UNLABELLED: Most plant species are colonized by endophytic bacteria. Despite their importance for plant health and growth, the response of these bacteria to grassland management regimes is still not understood. Hence, we investigated the bacterial community structure in three agricultural important grass species Dactylis glomerata L., Festuca rubra L. and Lolium perenne L. with regard to fertilizer application and different mowing frequencies. For this purpose, above-ground plant material was collected from the Grassland Management Experiment (GrassMan) in Germany in September 2010 and 2011...
April 2016: Letters in Applied Microbiology
Anthony J Rietl, Megan E Overlander, Andrew J Nyman, Colin R Jackson
Saltmarshes are typically dominated by perennial grasses with large underground rhizome systems that can change local sediment conditions and be important in shaping the sediment microbial community. Factors such as salinity that control plant zonation in saltmarshes are also likely to influence the microbial community, but little is known as to whether microbial communities share distribution patterns with plants in these systems. To determine the extent to which microbial assemblages are influenced by saltmarsh plant communities, as well as to examine patterns in microbial community structure at local and regional scales, we sampled sediments at three saltmarshes in Louisiana, USA...
February 2016: Microbial Ecology
Matthew Sean McCabe, Paul Cormican, Kate Keogh, Aaron O'Connor, Eoin O'Hara, Rafael Alejandro Palladino, David Anthony Kenny, Sinéad Mary Waters
Periodic feed restriction is used in cattle production to reduce feed costs. When normal feed levels are resumed, cattle catch up to a normal weight by an acceleration of normal growth rate, known as compensatory growth, which is not yet fully understood. Illumina Miseq Phylogenetic marker amplicon sequencing of DNA extracted from rumen contents of 55 bulls showed that restriction of feed (70% concentrate, 30% grass silage) for 125 days, to levels that caused a 60% reduction of growth rate, resulted in a large increase of relative abundance of Methanobrevibacter gottschalkii clade (designated as OTU-M7), and a large reduction of an uncharacterised Succinivibrionaceae species (designated as OTU-S3004)...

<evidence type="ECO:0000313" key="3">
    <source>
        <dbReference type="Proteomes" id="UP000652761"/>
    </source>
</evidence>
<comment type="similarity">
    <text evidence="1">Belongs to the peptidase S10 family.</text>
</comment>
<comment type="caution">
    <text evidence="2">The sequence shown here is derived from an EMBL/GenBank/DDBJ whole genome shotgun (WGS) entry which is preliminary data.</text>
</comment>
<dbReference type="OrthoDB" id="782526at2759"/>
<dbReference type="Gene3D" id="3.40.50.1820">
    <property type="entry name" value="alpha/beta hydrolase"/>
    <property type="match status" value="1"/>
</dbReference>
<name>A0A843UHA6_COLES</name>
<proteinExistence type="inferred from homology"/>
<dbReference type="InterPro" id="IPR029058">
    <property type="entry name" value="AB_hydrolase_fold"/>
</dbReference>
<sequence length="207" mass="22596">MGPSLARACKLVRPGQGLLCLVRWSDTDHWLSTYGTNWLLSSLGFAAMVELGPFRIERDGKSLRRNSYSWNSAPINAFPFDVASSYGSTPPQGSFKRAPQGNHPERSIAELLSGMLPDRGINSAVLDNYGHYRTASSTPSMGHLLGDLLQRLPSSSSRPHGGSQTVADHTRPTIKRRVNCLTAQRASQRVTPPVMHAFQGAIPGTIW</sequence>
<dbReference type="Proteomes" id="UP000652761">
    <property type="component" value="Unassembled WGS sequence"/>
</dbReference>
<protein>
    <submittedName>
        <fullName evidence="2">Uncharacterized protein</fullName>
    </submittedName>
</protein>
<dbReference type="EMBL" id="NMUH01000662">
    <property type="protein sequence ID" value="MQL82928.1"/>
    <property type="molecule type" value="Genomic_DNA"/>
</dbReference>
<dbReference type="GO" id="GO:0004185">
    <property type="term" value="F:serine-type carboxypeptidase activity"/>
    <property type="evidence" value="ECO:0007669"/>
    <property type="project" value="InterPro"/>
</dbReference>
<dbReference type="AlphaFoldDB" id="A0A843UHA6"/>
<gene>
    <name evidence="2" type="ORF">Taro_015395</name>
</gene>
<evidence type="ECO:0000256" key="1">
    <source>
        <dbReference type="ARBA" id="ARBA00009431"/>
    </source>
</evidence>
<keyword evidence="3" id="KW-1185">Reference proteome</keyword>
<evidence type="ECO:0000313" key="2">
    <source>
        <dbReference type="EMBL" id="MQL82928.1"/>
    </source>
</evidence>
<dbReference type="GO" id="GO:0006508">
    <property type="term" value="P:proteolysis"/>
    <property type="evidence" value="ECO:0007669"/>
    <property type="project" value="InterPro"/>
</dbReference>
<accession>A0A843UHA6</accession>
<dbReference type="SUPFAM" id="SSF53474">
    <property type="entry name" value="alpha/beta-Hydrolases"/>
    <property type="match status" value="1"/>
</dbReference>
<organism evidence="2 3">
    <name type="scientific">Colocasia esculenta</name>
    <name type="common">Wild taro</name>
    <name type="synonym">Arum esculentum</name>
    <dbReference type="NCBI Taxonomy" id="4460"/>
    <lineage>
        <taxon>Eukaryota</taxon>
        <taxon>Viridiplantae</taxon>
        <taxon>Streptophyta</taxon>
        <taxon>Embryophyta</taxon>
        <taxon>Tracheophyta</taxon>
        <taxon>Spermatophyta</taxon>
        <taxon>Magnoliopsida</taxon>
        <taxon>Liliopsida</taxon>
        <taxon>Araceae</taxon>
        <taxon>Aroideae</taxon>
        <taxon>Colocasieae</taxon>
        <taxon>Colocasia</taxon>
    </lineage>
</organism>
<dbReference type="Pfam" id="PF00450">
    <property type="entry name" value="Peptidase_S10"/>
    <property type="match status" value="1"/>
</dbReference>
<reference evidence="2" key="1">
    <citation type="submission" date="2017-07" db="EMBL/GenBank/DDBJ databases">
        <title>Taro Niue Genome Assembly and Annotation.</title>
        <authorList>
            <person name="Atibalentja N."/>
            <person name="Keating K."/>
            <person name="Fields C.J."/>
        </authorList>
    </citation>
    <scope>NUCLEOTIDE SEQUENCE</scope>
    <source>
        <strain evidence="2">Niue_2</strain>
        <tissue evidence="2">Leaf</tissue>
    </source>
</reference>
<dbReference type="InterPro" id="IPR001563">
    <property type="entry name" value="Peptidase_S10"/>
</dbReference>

2015: PloS One
K G Savchenko, L M Carris, L A Castlebury, V P Heluta, S P Wasser, E Nevo
Stripe smut of grasses, Ustilago striiformis s.l., is a complex of smut fungi widely distributed over temperate and subtropical regions. The disease results in the shredding and death of leaf tissue following the rupture of elongated sori. Nearly 100 different grass species in more than 30 genera are infected by stripe smut. During the last two centuries more than 30 smut taxa have been described from members of this complex. The present study attempts to clarify the taxonomy and phylogeny of stripe smuts on grasses by analysing both morphological and molecular data...
December 2014: Persoonia
Madeleine S Bloch, Daniela Paunescu, Philipp R Stoessel, Carlos A Mora, Wendelin J Stark, Robert N Grass
The capability of tracing a food product along its production chain is important to ensure food safety and product authenticity. For this purpose and as an application example, recently developed Silica Particles with Encapsulated DNA (SPED) were added to milk at concentrations ranging from 0.1 to 100 ppb (μg per kg milk). Thereby the milk, as well as the milk-derived products yoghurt and cheese, could be uniquely labeled with a DNA tag. Procedures for the extraction of the DNA tags from the food matrixes were elaborated and allowed identification and quantification of previously marked products by quantitative polymerase chain reaction (qPCR) with detection limits below 1 ppb of added particles...
October 29, 2014: Journal of Agricultural and Food Chemistry
Ken Kraaijeveld, Letty A de Weger, Marina Ventayol García, Henk Buermans, Jeroen Frank, Pieter S Hiemstra, Johan T den Dunnen
Pollen monitoring is an important and widely used tool in allergy research and creation of awareness in pollen-allergic patients. Current pollen monitoring methods are microscope-based, labour intensive and cannot identify pollen to the genus level in some relevant allergenic plant groups. Therefore, a more efficient, cost-effective and sensitive method is needed. Here, we present a method for identification and quantification of airborne pollen using DNA sequencing. Pollen is collected from ambient air using standard techniques...
January 2015: Molecular Ecology Resources
Chhavi Mahajan, B S Chadha, Lata Nain, Amarjeet Kaur
The aim of this work was to evaluate glycosyl hydrolases produced by diverse thermophilic fungal strains for saccharification of alkali and biologically (Trametes hirusita/Myrothecium roridum) treated Parthenium hysterophorus and rice straw. The compositional analysis of hydrolysates by HPLC showed distinct profiles of hexose, pentose and oligomeric sugars. Malbranchea cinnamomea was most efficient source of glycosyl hydrolases producing 283.8, 35.9, 129.6, 27,193, 4.66, 7.26(units/gds) of endoglucanase, cellobiohydrolase, β-glucosidase, xylanase, α-αrabinofuranosidase and β xylosidase, respectively...
July 2014: Bioresource Technology